Edition: July 2001 - Vol 9 Number 07
Author: Mark Thill
Two items in this month's issue speaks to opportunities for reps that are worth pursuing.
The first are the most recent guidelines on cholesterol from the National Heart, Lung and Blood Institute of the National Institutes of Health. Front-page news in many cities, the new, stricter guidelines will refocus the public's attention on the potential health-related dangers of cholesterol.
At the core of the guidelines lies the directive for increased testing of people of all ages. They call for primary testing not just for total cholesterol and HDL (high-density lipoprotein, or the so-called ''good'' cholesterol), but for LDL (low-density lipoprotein) and triglycerides as well. The guidelines advise healthy adults to have a lipoprotein analysis once every five years.
They also recommend a more aggressive posture toward HDL. They define a low HDL as being less than 40 mg/dL. (Previously, a low HDL was less than 35 mg/dL.) The change reflects new findings about the significance of a low HDL, and the strong link between a low HDL and an increased risk of heart disease. An HDL level of 60 mg/dL or more is considered protective against heart disease.
NHLBI expects the guidelines not only to lead to increased testing, but to an increase in the number of people taking cholesterol-lowering drugs from about 13 million today to as many as 36 million. And such drugs demand that those who take them be tested for liver toxicity, a rare side effect.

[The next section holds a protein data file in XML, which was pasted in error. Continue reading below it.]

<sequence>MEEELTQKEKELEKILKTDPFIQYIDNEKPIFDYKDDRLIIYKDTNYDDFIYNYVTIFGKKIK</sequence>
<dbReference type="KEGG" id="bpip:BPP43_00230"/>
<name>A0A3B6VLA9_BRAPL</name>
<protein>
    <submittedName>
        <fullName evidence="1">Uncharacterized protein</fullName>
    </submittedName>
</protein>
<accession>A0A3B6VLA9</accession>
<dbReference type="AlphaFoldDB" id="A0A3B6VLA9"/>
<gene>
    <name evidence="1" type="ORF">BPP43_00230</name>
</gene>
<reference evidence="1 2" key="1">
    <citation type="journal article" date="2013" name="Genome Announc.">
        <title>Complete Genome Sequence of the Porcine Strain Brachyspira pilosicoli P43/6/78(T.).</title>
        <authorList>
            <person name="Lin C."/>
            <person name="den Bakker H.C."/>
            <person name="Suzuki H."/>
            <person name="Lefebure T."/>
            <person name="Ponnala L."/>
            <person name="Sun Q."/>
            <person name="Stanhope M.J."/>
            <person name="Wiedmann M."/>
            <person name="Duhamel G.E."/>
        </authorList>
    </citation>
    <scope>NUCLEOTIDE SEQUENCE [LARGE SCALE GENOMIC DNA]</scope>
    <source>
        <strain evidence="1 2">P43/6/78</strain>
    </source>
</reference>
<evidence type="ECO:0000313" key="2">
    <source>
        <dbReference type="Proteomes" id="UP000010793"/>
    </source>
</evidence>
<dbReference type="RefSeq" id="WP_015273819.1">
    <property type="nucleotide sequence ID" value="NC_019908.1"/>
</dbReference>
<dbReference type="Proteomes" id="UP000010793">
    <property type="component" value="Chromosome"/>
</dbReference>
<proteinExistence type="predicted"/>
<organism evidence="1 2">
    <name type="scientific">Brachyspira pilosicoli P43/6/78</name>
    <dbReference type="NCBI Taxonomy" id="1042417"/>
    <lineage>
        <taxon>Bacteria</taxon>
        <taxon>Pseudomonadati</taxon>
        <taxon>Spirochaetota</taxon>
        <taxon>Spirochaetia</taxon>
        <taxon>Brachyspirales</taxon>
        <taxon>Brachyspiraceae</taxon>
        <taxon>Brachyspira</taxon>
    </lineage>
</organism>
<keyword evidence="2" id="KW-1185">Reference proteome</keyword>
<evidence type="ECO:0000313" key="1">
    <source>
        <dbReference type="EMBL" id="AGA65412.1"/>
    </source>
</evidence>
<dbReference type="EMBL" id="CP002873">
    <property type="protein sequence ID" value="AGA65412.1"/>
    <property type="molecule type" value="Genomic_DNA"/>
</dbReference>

As Quality America's Sheila Dunn points out in this month's story on the cholesterol guidelines, the guidelines give reps an opportunity to share important clinical information with physicians and office staff members, thus enhancing the value they bring to the practice.
It's an opportunity for the taking.
The second such opportunity has to do with flu vaccine. In its report to Congress, the General Accounting Office called for manufacturers, distributors and others to educate providers about the expanded flu vaccine season and about the need to inoculate the highest-risk people first, just in case another vaccine shortage should occur.
Another opportunity for the taking.
In both cases, the potential upside is enormous. It is the opportunity to share important news with your clinical customers. And the downside? The downside is not taking advantage of them.